On Sunday night my daughter, Emma, will be dancing with her teammates. She’s a freshman on Cornell University’s basketball team, and after a three-way, regular season tie with Harvard and Dartmouth, Cornell won the right to represent the Ivy League in the women’s NCAA Division 1 basketball tournament — the big dance.
That’s the good news; the bad news is that Cornell’s first round game is with the University of Connecticut, the top-ranked team in the land. At least they’re dancing, and that’s every players dream.
As much as I’m anticipating the biggest dance of Emma’s life, I’ve been watching another dance here on the ridge for the last 10 days. American woodcock are back, and on warm, late winter nights they dance up a storm.
Woodcock are plump, quail-size migratory birds that weigh 6 or 7 ounces. Though classified taxonomically as shorebirds, woodcock live in damp, lowland woods. They usually return in late February, but I can always count on them in March.
In hand, a woodcock’s huge, dark eyes and long bill dominate its appearance. Woodcock have excellent night vision. Their eyes are positioned high and far back on their skulls, so woodcock actually can see above and behind their heads. They use their long, flesh-colored bill to probe moist, soft soil for earthworms and other invertebrates. Since woodcock spend so much time with their bills in the ground, their near 360-degree field of vision helps them detect aerial predators. During daylight hours, “probe holes” and whitewash splash are the best evidence of these odd birds.
Woodcock also enjoy the protection of cryptic coloration or camouflage. Dappled in shades of brown, woodcock are almost impossible to see as they rest among leaves on the forest floor. They don’t flush until almost stepped on.
But in spring, woodcock are best known for their song and dance routine. The show typically begins at dusk in an opening near the woods. It could be an overgrazed pasture, a gravel pit, or even an interstate highway median strip. Males emerge from the woods and search for patches of poor soil with minimal vegetation. Dense ground cover hinders the movement of these short-legged birds.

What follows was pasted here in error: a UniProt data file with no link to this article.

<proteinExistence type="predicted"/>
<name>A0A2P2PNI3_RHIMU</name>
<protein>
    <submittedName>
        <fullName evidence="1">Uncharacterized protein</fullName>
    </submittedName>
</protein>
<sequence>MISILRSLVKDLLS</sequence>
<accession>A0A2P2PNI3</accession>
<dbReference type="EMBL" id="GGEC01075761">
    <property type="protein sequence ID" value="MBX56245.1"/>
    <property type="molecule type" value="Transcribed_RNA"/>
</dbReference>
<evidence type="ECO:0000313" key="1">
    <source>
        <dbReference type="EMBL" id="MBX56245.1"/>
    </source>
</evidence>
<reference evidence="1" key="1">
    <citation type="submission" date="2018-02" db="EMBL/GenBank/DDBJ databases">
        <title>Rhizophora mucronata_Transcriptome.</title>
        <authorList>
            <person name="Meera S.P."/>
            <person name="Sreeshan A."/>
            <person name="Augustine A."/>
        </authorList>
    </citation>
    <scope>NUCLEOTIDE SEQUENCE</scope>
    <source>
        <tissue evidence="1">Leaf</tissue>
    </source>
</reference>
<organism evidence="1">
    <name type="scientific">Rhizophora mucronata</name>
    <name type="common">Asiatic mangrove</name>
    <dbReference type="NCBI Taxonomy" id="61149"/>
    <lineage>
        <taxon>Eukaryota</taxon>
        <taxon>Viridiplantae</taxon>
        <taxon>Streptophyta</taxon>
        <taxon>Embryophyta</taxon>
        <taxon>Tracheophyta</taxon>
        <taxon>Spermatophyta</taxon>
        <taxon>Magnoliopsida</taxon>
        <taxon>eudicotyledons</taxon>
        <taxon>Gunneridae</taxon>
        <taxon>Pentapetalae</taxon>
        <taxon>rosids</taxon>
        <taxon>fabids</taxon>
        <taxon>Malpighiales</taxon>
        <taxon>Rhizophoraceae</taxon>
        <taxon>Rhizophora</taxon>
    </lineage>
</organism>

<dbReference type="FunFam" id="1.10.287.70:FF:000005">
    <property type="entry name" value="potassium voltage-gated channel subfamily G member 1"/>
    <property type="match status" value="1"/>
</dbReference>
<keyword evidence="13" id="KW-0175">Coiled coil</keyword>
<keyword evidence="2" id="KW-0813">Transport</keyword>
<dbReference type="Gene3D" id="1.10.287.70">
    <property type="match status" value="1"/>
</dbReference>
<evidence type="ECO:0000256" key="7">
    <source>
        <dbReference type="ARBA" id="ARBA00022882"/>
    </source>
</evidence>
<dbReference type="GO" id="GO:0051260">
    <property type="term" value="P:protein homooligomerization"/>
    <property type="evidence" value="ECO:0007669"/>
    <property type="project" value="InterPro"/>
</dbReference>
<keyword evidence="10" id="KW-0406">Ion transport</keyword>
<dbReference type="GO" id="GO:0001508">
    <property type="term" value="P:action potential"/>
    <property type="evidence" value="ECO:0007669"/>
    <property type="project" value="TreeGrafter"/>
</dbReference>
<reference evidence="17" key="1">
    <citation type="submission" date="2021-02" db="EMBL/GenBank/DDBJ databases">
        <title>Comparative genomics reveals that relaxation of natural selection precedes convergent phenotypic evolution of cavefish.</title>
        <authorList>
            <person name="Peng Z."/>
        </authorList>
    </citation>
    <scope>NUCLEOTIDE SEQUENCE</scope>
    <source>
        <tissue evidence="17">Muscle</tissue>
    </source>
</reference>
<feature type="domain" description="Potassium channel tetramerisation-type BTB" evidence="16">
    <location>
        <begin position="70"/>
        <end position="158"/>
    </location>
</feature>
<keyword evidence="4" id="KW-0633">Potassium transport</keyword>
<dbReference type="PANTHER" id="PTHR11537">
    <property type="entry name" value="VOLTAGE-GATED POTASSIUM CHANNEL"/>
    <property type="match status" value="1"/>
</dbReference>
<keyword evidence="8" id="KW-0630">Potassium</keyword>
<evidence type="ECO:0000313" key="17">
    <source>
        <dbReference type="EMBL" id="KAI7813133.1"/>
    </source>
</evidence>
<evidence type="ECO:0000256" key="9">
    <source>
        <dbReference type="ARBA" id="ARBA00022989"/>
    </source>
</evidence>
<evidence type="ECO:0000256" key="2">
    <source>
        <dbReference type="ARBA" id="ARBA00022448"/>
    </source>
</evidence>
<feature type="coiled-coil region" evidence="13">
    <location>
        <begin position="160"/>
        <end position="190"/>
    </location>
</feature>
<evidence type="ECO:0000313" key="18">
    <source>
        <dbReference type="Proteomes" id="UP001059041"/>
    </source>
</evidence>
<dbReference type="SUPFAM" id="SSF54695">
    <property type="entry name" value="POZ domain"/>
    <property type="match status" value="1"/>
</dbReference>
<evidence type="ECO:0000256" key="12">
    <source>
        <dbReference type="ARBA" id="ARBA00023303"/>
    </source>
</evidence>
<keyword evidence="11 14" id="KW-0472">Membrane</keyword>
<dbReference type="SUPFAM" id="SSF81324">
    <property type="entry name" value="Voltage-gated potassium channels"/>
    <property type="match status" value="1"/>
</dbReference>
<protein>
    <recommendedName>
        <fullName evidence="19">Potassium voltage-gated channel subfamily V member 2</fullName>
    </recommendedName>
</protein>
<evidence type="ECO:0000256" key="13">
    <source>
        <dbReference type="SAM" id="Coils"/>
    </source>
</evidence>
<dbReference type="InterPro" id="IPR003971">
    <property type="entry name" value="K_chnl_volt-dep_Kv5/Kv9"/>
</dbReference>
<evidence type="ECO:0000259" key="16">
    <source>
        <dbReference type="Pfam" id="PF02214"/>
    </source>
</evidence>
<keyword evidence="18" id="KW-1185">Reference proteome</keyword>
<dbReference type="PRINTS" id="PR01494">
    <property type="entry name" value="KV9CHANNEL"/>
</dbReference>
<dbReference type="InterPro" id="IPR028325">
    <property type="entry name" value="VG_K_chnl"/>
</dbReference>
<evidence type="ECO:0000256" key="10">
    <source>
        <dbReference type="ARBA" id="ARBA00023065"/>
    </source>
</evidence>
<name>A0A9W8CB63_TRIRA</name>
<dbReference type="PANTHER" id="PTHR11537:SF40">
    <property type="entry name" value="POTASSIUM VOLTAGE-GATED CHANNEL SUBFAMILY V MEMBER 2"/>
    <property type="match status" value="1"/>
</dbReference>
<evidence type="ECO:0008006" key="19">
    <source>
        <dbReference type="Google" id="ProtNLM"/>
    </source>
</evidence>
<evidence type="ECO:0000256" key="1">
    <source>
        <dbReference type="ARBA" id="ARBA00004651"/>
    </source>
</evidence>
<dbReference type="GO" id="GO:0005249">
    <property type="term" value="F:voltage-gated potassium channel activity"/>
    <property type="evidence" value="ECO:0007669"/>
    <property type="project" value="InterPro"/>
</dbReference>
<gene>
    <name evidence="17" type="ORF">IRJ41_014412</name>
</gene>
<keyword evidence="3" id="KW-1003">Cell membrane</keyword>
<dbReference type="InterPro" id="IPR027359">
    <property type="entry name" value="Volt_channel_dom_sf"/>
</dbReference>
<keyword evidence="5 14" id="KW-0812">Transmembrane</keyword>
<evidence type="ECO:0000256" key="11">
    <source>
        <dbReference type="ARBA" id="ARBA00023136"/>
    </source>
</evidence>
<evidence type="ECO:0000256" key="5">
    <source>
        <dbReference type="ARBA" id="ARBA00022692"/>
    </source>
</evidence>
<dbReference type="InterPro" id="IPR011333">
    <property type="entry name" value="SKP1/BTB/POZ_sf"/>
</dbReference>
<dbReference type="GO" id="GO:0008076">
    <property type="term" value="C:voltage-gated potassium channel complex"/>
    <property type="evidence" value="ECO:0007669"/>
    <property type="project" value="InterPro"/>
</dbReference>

A displaying male woodcock wants to be seen — by females. (Watch for field trips offered by local nature centers or bird clubs if you have no idea where to find woodcock.) To watch the show, creep into position just before dark and wait.
The performance begins with a loud, exclamatory, nasal “Peent!” It’s reminiscent of the summertime call of common nighthawks. A few minutes later, another nasal “peent” sounds. Soon the peculiar calls come faster and faster; after a few minutes, the time between calls can be measured in seconds.
Suddenly the calls stop abruptly, and the bird jumps into the sky. He ascends in an ever-widening spiral flight to a height of 250 to 300 feet. At that point he hovers momentarily, then descends in zig-zag fashion, almost like a falling leaf. Air rushing through the three stiff outer wing feathers makes whistling sounds and is accompanied by a liquid, vocal twitter. In his classic A Sand County Almanac, Aldo Leopold calls this show the “sky dance,” and at twilight or on moonlit nights silhouettes can be seen.
Upon landing, the male fans his tail and wings and struts about boldly, hoping that at least one hen will find his dance irresistible. If one or several females succumb to the charm of the dance, the birds mate. If there are no takers, the dance continues.
Woodcock “dances” peak at dusk and dawn from early-March through early May. Males are promiscuous; they mate with any hen that ventures inside the territory.
Out west on prairies and sage lands, there are other forms of “March madness.” Prairie chickens, sharp-tailed grouse, and sage grouse gather on communal mating grounds called leks where males face off, stomp their feet, flap their wings, jump off the ground, and make distinctive “woooing” vocalizations. Fortunately for birders, these dances occur during daylight hours.
Here in the east, moonlit nights provide the best chance for observing the dance of the woodcock. But remember, most of the show will be heard, not seen.
X Send questions and comments to Dr. Scott Shalaway, RD 5, Cameron, WV 26033 or via e-mail my Web site, http://scottshalaway.googlepages.com.